Ian Norwell reports
Scania launched its new heavy tractor range last year, and made a good job of it too. You’ll be seeing them on the road by now. Now comes their narrower P cab, and the beefy XT construction range. We’ve been to Scania’s test track, again, and given them an airing.
When a heavy truck range gets launched, the lighter trucks with the narrower cabs, especially those at the bottom of the weight range, can sometimes get a bit of a raw deal. Not so with the P cab Scania.
A popular truck with the distribution sector, it is a big beneficiary of the massive pile of r&d cash spent further on up the line.
The new P cab looks good outside, and in. All the top-quality switches and fittings from the R and S series appear there too. Like the G range, now also completed, there are six cab variants from the low-roof short cab, all the way up to a sleeper highline.
And like the other models, it also gets more glass for better direct vision – likely to appeal to city operations – slimmer A-pillars, and a lower and reshaped dashboard, all aiding visibility.
New internal and external lockers boost the storage, and compared to all the other cabs, the three-step entry almost feels like a walk-in affair.
Take one for a spin
We would get to the bigger chunky XT models later, but first we took a P410 8×4 XT tipper around the forest route.
The vision is certainly good, and for day work it would be a nice environment to
work in. Stability was good, partly thanks to redesigned steering rods and lowered shock-absorbers on the four axle chassis, but it had a big-truck-small-feel atmosphere about it, with a cab that would be easy to get about town, but not be too cramped.
The G cab line-up is also now complete and a run around the Tarmac test track in a G 370 skip-loader was a good demo of its stability. The only manual gearbox out of the 24 trucks available for test, was in an 8×4 mixer.
We’ve seen the four axle mixers take over from the old 6×4 which used to be the standard machine for concrete deliveries, until someone twigged that you could get another two cubic yards on an eight-legger. Now they are almost the norm.
It was a good reminder of how high the centre of gravity is on this type of truck. With all that weight up in the sky, we took a cautious line, but the chassis coped well and inspired confidence.
All the XT models have loads of robust adaptations to mark them out, like a body side step in the cab wall to help you peer into a tipper body safely, an extra reinforced and better positioned front bumper, and reinforced rear view mirrors with stronger ribbed casings. They certainly look the part.
The XT(extra tough?) range comes in a bewildering number of executions. All the 9, 13 and 16 litre engines, with 11 outputs from 280hp to 730hp, can appear almost anywhere across the 19 cab variants of S, R, G and P models.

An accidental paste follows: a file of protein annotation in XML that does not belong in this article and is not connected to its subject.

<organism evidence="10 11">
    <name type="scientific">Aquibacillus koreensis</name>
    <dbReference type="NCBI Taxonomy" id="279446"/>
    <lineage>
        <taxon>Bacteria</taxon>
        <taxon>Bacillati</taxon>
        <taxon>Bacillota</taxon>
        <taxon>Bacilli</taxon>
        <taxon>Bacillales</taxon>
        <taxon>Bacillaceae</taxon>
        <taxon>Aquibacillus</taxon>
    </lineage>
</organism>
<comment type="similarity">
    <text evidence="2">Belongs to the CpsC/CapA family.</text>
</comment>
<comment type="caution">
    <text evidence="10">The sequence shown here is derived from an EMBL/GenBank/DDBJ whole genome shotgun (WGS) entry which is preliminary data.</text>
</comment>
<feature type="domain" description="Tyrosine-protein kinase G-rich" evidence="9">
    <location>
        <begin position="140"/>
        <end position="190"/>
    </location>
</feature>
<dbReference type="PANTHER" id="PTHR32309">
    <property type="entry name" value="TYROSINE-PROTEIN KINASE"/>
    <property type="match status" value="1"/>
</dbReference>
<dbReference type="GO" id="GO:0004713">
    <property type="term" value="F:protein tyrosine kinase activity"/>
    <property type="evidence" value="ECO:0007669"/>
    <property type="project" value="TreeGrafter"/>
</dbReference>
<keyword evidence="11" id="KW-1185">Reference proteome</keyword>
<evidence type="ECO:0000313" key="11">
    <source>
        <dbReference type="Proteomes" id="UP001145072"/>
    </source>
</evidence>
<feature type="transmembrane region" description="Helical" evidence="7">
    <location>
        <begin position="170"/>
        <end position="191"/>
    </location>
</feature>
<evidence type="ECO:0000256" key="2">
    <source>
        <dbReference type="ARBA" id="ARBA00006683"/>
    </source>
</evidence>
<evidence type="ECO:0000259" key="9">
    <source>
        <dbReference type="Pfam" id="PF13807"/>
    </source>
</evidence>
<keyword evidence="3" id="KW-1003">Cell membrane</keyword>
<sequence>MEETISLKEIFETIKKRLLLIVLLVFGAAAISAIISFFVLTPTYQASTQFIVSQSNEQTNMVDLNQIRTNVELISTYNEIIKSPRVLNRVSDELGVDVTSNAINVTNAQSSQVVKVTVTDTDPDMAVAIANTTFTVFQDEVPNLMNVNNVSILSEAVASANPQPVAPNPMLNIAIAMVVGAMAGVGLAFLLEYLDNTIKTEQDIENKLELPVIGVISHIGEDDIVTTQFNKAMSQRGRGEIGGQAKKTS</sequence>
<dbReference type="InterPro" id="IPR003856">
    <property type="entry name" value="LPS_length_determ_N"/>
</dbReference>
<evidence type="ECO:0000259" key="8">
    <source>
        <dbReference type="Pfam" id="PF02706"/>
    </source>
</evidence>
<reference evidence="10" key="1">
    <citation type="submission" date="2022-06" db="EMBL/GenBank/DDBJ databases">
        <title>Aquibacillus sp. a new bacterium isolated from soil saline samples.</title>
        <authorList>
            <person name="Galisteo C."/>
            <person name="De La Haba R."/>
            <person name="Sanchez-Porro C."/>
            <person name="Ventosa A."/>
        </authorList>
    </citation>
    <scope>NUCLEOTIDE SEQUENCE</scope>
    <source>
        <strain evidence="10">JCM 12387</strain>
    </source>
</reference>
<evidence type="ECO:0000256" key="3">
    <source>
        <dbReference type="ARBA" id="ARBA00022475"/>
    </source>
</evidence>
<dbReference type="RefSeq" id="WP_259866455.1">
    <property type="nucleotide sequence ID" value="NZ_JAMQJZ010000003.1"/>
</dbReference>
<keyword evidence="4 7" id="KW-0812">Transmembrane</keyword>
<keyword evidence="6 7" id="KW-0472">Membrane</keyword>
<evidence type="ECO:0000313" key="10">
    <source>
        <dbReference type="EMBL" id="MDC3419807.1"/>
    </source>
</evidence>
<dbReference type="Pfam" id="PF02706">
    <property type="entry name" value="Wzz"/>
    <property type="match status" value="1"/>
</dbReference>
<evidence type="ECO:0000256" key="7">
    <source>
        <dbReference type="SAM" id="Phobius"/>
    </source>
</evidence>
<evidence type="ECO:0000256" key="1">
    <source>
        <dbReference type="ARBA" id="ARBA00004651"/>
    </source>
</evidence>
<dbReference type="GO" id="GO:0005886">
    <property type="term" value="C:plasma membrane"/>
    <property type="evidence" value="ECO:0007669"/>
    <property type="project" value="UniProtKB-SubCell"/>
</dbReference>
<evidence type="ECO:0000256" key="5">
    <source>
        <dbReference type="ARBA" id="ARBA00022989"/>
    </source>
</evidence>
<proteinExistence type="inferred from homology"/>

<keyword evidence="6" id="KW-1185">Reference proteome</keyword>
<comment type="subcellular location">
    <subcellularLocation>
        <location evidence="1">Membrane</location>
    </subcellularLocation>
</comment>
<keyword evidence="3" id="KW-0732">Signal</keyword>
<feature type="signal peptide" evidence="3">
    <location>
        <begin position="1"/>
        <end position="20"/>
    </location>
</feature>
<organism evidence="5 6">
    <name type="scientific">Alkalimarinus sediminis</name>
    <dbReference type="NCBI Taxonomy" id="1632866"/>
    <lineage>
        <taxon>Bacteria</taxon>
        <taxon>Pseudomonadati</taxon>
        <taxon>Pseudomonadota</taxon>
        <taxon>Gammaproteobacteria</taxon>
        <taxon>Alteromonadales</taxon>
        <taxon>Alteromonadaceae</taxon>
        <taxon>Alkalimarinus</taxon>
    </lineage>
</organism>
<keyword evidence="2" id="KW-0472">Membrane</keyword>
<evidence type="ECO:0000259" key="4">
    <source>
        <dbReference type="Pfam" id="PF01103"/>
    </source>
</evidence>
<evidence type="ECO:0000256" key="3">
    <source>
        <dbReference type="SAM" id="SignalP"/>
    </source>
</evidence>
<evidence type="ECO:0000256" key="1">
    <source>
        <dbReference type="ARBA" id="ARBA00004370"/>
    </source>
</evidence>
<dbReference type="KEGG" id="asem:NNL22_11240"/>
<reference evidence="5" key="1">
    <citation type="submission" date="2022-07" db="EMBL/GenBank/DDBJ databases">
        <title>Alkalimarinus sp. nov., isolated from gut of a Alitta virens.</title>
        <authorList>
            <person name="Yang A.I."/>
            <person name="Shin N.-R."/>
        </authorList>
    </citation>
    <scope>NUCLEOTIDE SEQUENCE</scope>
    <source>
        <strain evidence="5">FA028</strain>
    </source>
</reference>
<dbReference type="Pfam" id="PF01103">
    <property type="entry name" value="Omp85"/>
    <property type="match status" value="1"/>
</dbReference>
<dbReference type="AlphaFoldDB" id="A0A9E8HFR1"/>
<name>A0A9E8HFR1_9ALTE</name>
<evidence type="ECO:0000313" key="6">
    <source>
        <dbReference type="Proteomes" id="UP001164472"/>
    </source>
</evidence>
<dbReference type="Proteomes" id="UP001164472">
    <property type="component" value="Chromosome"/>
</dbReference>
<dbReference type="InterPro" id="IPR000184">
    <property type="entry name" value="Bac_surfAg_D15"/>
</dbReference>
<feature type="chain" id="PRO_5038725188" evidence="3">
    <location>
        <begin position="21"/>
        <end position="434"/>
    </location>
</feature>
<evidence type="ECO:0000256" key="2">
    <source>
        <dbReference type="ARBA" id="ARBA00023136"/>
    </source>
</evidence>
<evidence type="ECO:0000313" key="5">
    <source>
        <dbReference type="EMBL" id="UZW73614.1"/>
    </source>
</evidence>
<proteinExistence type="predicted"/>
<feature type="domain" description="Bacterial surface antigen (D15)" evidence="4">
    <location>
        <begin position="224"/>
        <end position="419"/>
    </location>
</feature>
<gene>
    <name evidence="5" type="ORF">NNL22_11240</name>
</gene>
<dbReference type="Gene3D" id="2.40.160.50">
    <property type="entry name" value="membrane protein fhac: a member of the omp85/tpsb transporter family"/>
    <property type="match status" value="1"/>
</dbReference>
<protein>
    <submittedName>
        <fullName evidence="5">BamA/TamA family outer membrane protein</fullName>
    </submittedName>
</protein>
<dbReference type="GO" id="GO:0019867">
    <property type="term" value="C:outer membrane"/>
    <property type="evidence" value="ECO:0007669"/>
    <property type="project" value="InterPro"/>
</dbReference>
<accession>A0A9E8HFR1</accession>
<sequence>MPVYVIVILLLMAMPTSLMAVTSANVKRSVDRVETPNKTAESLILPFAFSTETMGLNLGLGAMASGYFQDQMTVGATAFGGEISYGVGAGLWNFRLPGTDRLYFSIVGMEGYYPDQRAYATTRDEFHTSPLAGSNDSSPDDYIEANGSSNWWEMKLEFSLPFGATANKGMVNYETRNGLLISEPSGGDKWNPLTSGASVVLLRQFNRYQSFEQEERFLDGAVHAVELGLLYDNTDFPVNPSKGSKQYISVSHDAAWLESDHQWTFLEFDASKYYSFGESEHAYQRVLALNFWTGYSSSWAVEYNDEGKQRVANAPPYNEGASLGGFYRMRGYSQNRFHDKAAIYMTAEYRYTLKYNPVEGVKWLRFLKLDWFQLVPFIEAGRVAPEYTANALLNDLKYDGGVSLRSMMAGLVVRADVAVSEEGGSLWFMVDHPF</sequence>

This gives operators the chance to go for broke and spec some really nice kit. One of the nicest-looking was an R580 XT, 6×4. An R-series sleeper cab, 4 point pneumatic cab suspension, 16 litre V8, 580hp, 12 speed Opticruise with clutch-on-demand, and a Scania R4100 retarder. Nice.
What’s clutch-on-demand, I hear you cry. It’s the latest development of Scania’s Opticruise automated transmission, and it provides the driver with the option of manual clutch operation in conditions where it is useful to ‘feel’ the traction being laid down, for example, when manoeuvring on loose surfaces in demanding off road situations.
We think that the few operators who still prefer a manual box, maybe the heavy haulage men, will love this additional device. It really answers the last criticism that can be held against automated manual boxes. We reckon that this will be the conversion tool to win them over. It works exceptionally well, and so simply.
Other new items popping up here are a smarter handbrake and better hill hold. A new option, Scania’s electronic parking brake is pressure sensitive, which means it can be applied gradually.
As the parking brake is electrically controlled, it can also be equipped with new functionality. One example is a smart safety feature which sees the brake applied if the speed is low and the driver releases their seat belt, or the door is opened. The hill hold functionality has also been improved so that when the electronic parking brake’s autohold position is activated, there is no time limit on how long it will hold the truck. It is also automatically reapplied when the truck stops again, such as in those traffic queues we spend so much time in. If the vehicle is stationary for slightly longer, it automatically switches from autohold to the parking brake. These are all nice little additions which make the truck easier to drive.
You can’t go to a Scania test track without having a go at the biggest truck they have there. Call us childish, but there we go, it’s the dog’s danglies spec for us. Our choice was an S730 8×4 tractor with an eight axle, all-steering trailer. Decorated with an excavator, it weighed in at 104 tonnes, and 28.5 metres. The tarmac test track has plenty of reasonable hills and some pretty tight bends. It says a lot for the truck, the trailer and the demo driver who rode shotgun, that a complete circuit was uneventful. No service brakes were harmed in the making of the journey, as the five stage retarder had enough beef to hold back even this fat boy.
Scania’s XT range looks pretty good, no surprises there. It’ll give Volvo’s FMX a run for its money, and probably teach Merc’s Arocs and Actros heavy artillery a thing or two about breadth of range. Game on.